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Thoughts from Pontevedra, Galicia, Spain

Random thoughts from a Brit in the North West. Sometimes serious, sometimes not. Quite often curmudgeonly.

Thoughts from Pontevedra, Galicia, Spain: 24 February 20
24 February 2021 @ 09:42

Night’s candles are burnt out, and jocund day stands tiptoe on the misty mountain tops.

Spanish life is not always likeable but it is compellingly loveable. 

- Christopher Howse: 'A Pilgrim in Spain'

Living La Vida Loca in Galicia/Spain  

Our Covid rule relaxations start at midnight on Friday but there's confusion as to their significance. Travel between cities with the same level of restriction - say Vigo and Santiago - cities is allowed  But, at the same time, we're confined to our health services area. Which rules out inter-city travel. Doubtless this will be cleared up. It needs to be for, as ever, the maximum fines are humungous.

Meanwhile, we've been a tad startled to read that the Galician Xunta has made vaccination compulsory. Again, with huge fines for non-compliers.

Brits are important to the Spanish tourism industry. So there's naturally satisfaction and  a degree of optimism here at the progress of the UK vaccination program, the relaxation of some restrictions and the publication by the British government of a staged route out of the Covid crisis. Many Brits are optimistic too, and have put their money where their hopes are by making post-June summer holiday reservations. Let's hope neither they nor similarly-minded Germans are disappointed. See here or here.

The first article above perpetuates the myth that Galicia is permanently rainswept. I repeat - This is certainly true of (most) winters but not true of summer and autumn. Or even spring in some years. And here's today's dawn to prove it.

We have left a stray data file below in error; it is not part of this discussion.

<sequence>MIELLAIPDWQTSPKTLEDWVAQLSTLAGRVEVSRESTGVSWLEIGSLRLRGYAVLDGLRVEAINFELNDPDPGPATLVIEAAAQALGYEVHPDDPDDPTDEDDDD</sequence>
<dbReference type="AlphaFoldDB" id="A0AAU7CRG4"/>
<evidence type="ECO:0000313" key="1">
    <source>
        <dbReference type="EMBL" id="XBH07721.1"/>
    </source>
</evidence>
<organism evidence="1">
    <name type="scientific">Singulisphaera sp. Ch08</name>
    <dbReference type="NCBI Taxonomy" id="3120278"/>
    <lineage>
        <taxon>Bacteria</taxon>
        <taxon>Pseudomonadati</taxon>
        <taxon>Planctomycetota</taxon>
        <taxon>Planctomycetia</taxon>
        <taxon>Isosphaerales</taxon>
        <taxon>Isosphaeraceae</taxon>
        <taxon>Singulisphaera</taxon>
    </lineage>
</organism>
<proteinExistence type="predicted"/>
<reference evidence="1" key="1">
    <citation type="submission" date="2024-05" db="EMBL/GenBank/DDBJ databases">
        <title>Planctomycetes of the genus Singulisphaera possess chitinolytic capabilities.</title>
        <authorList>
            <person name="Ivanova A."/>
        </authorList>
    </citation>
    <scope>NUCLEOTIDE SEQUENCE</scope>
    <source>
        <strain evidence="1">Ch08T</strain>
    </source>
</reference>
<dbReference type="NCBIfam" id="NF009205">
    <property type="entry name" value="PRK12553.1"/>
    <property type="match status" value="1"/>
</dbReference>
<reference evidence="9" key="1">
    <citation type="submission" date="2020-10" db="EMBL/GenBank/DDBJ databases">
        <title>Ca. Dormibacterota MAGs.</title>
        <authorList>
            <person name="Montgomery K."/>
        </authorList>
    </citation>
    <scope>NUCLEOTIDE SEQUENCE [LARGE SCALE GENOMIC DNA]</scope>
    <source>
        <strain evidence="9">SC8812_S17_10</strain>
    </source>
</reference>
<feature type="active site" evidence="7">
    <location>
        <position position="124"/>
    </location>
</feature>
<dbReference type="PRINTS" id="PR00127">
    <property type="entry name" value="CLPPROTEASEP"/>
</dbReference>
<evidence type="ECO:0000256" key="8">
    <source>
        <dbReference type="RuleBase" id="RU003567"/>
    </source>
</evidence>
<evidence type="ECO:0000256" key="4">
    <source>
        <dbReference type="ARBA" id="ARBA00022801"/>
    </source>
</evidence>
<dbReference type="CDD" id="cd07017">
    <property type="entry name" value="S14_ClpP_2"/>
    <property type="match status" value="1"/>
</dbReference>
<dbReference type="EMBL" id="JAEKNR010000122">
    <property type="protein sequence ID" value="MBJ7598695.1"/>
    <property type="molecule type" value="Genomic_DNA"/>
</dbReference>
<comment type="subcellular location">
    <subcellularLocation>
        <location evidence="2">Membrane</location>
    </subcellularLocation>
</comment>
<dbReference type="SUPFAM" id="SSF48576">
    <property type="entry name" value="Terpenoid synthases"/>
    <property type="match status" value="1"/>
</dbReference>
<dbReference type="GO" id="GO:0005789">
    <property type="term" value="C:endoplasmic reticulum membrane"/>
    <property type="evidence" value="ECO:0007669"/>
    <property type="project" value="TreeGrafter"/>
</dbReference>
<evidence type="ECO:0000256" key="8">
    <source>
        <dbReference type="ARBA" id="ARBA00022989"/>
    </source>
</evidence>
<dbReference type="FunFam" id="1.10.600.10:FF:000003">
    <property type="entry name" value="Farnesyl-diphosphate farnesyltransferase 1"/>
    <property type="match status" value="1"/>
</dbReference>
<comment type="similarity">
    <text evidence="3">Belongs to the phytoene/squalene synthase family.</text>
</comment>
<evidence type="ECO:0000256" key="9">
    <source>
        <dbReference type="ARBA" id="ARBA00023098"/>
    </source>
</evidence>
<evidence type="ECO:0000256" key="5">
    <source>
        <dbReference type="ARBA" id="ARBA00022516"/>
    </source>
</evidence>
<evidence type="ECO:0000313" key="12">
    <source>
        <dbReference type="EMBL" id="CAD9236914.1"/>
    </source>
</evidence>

María’s Tsunami, Day 23The mysteries of government. On one of the above themes . . .

The UK and Brexit

Richard North has long warned of the consequence of Boris Johnson's (disdained) Brexit and nowadays treats us to details of the impact he forecast on various - and disparate - sectors, such as shellfish and cosmetics. Today it's architectural services - and a suggestion on how to get out of the mess which is (possibly) less pious than relying on the Johnson government to re-negotiate the deal.

The pain of Brexit's realities is the theme of Nick Corbishley's article for Wolf Street today. Endorsing RN’s long-standing crying in the wilderness, NC writes that: Non-tariff barriers — largely consisting of regulatory barriers that are arguably the biggest obstacle to international trade these days — were not adequately addressed by the trade deal. And that:  The most important trade barriers in services are regulations, not tariffs. This is possibly close to classic British understatement . . .

Finally/The Way of the World

So, we now know what global disaster will, after 12 months, displace Covid as the number one item on Sky News - the (non-fatal) car crash of an American golfer past his prime. Dear dog.



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